By Dave Boles
Published by Cold River Press
For centuries storytellers and poets have used wild (and sometimes tame) animals to amuse, instruct, and enlighten those who will listen. Aesop, in his fables, gave speaking voices to lions, tigers, foxes, bears, and a whole menagerie of creatures. Modern authors, such as George Orwell, Richard Adams, Laline Paull, Barbara Gowdy, and Brian Doyle have built complex worlds in which animals become protagonists and supporting characters. And, of course, indigenous peoples on every continent have used talking animals in their rich, often humorous, stories of creation and instruction. In Native American lore, Coyote is often a trickster but, in many stories, he has a god-like status as a provider of fire and as a mediator between life and death.
In his book Coyote Vision, Dave Boles builds upon this tradition with his titular character. This book is an unusual compilation of six shorter, stand-alone poems that precede a long, five-section epic poem. The stand-alone poems are an introduction to Coyote and the narrator who has had a long, sometimes contentious, but generally amiable relationship. Coyote wanders between the narrator’s earthly realm and some sort of netherworld. Often, he is a trickster, a source of much laughter in the narrator’s life. Sometimes he acts the fool. At other times he is a teacher trying to bring enlightenment to his recalcitrant friend. These six poems are well crafted, built on a rhythm that, when read aloud, is reminiscent of modern storytellers from the Adirondack Mountains and from nearby Native American communities. Within some of the first six poems is dialogue where we get a sense of the contrast between the voice of Coyote and the narrator. All of this is helpful when reading the epic poem that follows.
The five-part epic carries the same title as the book. The parts consist of Prologue, The Quest, The Sweat, Apotheosis, and Epilogue. Each of the sections has further subdivisions. This poem is largely spiritual and tells the tale of the narrator’s “Vision Quest” in which Coyote is the guide. As we follow the narrator through his adventures with Coyote, we see many sections that follow Native American lore and practice. The “sweat” is a very common practice in tribal culture. Also, the use of peyote, mescal, and other hallucinogenic substances figure in rituals, particularly in tribes of the West and Southwest. And the author speaks with some authority on these ritualistic passages. But this epic is not a proselytizing sermon. It is the story of one person’s journey of self-discovery. The journey is described in a most appealing way, and it offers up some of the unusual paths followed by the narrator, paths that some might call mind-altering. But the resolution at the end of the journey is just a little bit “hippie-ish” which, for this reader who experienced that era, was very satisfying.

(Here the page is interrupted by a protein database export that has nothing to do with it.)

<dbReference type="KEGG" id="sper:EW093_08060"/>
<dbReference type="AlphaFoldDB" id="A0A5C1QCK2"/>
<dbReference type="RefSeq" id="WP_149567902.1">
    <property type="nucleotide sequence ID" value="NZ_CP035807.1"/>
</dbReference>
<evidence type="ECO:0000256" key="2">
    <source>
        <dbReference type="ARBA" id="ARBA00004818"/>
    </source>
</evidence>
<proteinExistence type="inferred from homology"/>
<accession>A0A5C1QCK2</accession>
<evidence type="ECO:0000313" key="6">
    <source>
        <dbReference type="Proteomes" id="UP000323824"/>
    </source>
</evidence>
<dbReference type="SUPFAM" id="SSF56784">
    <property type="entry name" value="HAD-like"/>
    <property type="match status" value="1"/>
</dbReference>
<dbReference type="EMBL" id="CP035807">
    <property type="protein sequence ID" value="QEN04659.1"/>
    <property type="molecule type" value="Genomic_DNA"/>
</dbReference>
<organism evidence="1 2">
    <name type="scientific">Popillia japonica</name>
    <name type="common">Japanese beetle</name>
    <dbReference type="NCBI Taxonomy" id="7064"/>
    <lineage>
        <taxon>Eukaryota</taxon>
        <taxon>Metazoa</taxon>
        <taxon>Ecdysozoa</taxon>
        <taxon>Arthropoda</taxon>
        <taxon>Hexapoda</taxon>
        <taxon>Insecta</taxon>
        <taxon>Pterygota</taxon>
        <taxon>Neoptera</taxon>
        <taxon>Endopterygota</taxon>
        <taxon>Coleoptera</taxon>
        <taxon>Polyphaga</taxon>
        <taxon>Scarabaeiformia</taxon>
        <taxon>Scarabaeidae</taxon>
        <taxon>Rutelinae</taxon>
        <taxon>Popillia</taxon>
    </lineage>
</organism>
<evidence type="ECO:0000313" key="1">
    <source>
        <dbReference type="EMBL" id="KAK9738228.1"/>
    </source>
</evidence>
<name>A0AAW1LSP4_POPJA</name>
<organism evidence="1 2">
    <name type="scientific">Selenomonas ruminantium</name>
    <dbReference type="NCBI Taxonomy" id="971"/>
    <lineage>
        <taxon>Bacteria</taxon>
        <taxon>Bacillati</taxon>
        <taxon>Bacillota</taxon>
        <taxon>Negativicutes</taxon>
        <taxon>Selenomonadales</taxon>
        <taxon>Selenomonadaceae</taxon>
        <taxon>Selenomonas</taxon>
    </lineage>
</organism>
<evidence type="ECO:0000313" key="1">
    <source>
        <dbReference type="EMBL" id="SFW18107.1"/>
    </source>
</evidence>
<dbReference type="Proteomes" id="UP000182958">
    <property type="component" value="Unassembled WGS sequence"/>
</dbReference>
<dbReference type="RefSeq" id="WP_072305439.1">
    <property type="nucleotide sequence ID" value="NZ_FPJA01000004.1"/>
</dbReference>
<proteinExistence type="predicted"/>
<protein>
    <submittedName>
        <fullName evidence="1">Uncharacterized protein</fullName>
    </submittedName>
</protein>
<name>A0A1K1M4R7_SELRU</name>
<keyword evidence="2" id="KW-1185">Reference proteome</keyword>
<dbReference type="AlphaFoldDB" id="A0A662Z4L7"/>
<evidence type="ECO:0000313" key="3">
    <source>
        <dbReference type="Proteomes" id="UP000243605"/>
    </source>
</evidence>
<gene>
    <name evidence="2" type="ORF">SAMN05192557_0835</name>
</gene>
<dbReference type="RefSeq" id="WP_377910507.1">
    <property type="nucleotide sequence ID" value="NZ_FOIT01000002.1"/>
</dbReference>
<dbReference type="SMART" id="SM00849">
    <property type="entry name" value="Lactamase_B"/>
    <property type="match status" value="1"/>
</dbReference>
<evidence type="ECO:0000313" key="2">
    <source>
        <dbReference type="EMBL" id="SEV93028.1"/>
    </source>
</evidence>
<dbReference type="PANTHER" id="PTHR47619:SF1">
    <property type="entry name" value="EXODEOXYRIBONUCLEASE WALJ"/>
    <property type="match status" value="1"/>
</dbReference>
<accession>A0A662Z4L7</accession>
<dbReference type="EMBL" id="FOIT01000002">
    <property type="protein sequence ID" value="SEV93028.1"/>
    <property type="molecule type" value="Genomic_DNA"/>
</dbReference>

From the striking cover art to a fine layout and design, to well-crafted and interesting poetry, this is a very nice addition to the shelves of anyone interested in the poetry of spiritual discovery. And it is also a fine addition for anyone who enjoys some slightly surrealistic, humorous, and engagingly “fabulous” storytelling. Give this one a try.
(Full Disclosure: Dave Boles. Editor, Publisher, and owner of Cold River Press published my book The Distance Between Us back in 2020.-- jim bourey)
jim bourey is a poet with a lot of life experience, which is to say he’s old. His work has been
published in the Broadkill Review, Mojave River Review, Gargoyle, Rye Whiskey Review, and
many other print and online journals. He has also been published in several anthologies including
“Endlessly Rocking: Celebrating Walt Whitman’s 200th Birthday” from Bridgewater University
in Virginia. His first book, a chapbook called Silence, Interrupted was published by The
Broadkill River Press and was selected as best book of verse by the Delaware Press Writers
Association in 2015. His second collection called The Distance Between Us was published by
Cold River Press in 2020. And he is co-author, with Linda Blaskey, of Season of Harvest from
Pond Road Press, 2022. His next collection will be released in Spring, 2023. He and his wife
Linda reside on the edge of the Adirondacks in NY State, though they do find a few months of
refuge in Delaware during the deep winter.